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Getting Dinner at the Beach

Some Laguna Beach tide pool visitors poach sea life not just to stock aquariums or as souvenirs, volunteer guards are finding.

March 29, 2004|Stanley Allison | Times Staff Writer

The volunteer docents who organized a year ago to patrol Laguna Beach's tide pools had expected to find visitors trying to snatch aquatic souvenirs for home aquariums and bathroom decor.

They didn't expect the tide pools' crabs, mussels and sea urchins to be targeted for dinner tables as well.

The number of people harvesting the tide pools for seafood soup is small compared with the large number who trample, poke and remove the marine life, say lifeguards and docents. But the seafood scavengers, they worry, threaten more of the dwindling population of sea creatures that rely on the tide pools for survival.

"Whether you're eating it or stomping on it, it's all the same; you're killing a fragile part of the intertidal zone," said Mark Klosterman, chief of the Marine Safety Department in Laguna Beach.

A survey of Los Angeles County beaches found that people were more inclined to make souvenirs rather than soup from sea creatures they collected.

At Point Dume County Beach, "we haven't received any complaints [of poaching for edible sea life], and I know the residents watch their beaches like hawks," said lifeguard Capt. Dan Atkins.

In Laguna Beach, the twice-a-day low tides expose hundreds of tide pools hosting hermit crabs, sculpin fish, tiny periwinkle snails, ochre sea stars, spiny purple sea urchins and black mussels.

Tide pools have long been pillaged for crabs and snails for aquariums, and for mussels to use as bait. The food hunters were an unexpected source of consternation. The Laguna Beach Volunteer Tidewater Docents program was created last year by Fred Sattler to educate visitors about tide pools -- and laws that prohibit sea life thievery.

He recruited about 50 people to patrol the tide pools about the same time public access was improved to one series of pools, at a section of beach in South Laguna known as Treasure Island. The Montage Resort & Spa Laguna Beach was built there at the site of a former mobile home park. Docents also patrol the tide pools just north of Main Beach.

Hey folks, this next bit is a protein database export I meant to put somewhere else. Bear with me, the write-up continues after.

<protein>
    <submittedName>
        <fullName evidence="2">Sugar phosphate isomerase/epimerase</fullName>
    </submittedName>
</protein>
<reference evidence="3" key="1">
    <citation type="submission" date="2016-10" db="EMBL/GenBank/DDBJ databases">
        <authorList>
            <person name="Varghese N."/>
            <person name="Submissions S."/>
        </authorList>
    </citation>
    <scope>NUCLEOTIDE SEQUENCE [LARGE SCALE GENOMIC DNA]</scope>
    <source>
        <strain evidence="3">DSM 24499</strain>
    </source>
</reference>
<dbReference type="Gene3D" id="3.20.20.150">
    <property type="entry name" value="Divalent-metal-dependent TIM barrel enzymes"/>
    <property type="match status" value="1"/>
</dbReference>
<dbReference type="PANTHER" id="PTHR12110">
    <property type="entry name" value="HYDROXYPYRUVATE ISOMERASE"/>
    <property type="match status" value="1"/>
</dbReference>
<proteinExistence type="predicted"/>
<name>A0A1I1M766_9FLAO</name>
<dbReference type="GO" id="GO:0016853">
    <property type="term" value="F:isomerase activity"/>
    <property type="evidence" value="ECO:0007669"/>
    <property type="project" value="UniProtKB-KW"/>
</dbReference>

Almost everything on and in the tide pools is alive, said Sattler, including buckshot barnacles, whose shell is made of hard calcium, and sea lettuce and sea cabbage that cover the rocks.

But the real harvest bounty is sea urchins, mussels, two-spotted octopuses, limpets, lined shore crabs and turban snails, which can grow to more than four inches. This is the stuff, Sattler said, that often is destined to be fish stew.

None of these creatures would be found in restaurants, Sattler and others say, but "some of the cultures -- Japanese, Chinese, Vietnamese -- use some of the tide pool creatures as food," said Klosterman.

Even a skimpy seafood meal of that sort could be very costly. The Laguna Beach tide pools are a protected marine preserve, and anyone caught removing or harming marine life faces a $1,000 fine.

"The dollar sign is very powerful" as a deterrent, said docent Jo Hanna Sisson.

"None of [the people] are mean," she added. "They don't mean to break the law. They don't know the law."

Another 15 people have been added to the roster of docents, but Sattler said the program could use twice as many. There are not enough docents to patrol the tide pools at every daytime low tide -- let alone at night -- and they are easily outnumbered by the number of beach visitors. On a winter weekend day, more than 200 people can visit.

"The most important aspect of Laguna Beach is the beach and the tide pools and the ocean," he said. "That's what defines Laguna."

The volunteers, trained in the laws and regulations governing protected areas and the biology of tide pools, work three-hour shifts. When they go on duty, they pick up their work gear -- a backpack with educational brochures, data collection materials and a cell phone -- and are identified by their T-shirts.

"If you ask somebody to comply and they don't, you go away ... and call the lifeguard, and they come over and they can cite them," Sisson said. "We're not police, we're educators."

The efforts have become more urgent, Sattler said, because the tide pools "are a mere shadow of what they used to be."

His wife, Jan, who grew up in Laguna Beach, remembers tide pools with abundant numbers of tiny black abalone shells, moray eels around the kelp in the cracks just below the tide pools, and fewer varieties of limpets.

It's sad, she said, that people continue to harm the diverse ecosystem.

"We are going to come to a point where creatures are going to lose a foothold and we are going to be in trouble," she said.

Had docents been around 10 years ago, her husband said, "we would have raised the awareness of the fragility and importance of tide pools earlier. We would have had 10 years more of education and protection."

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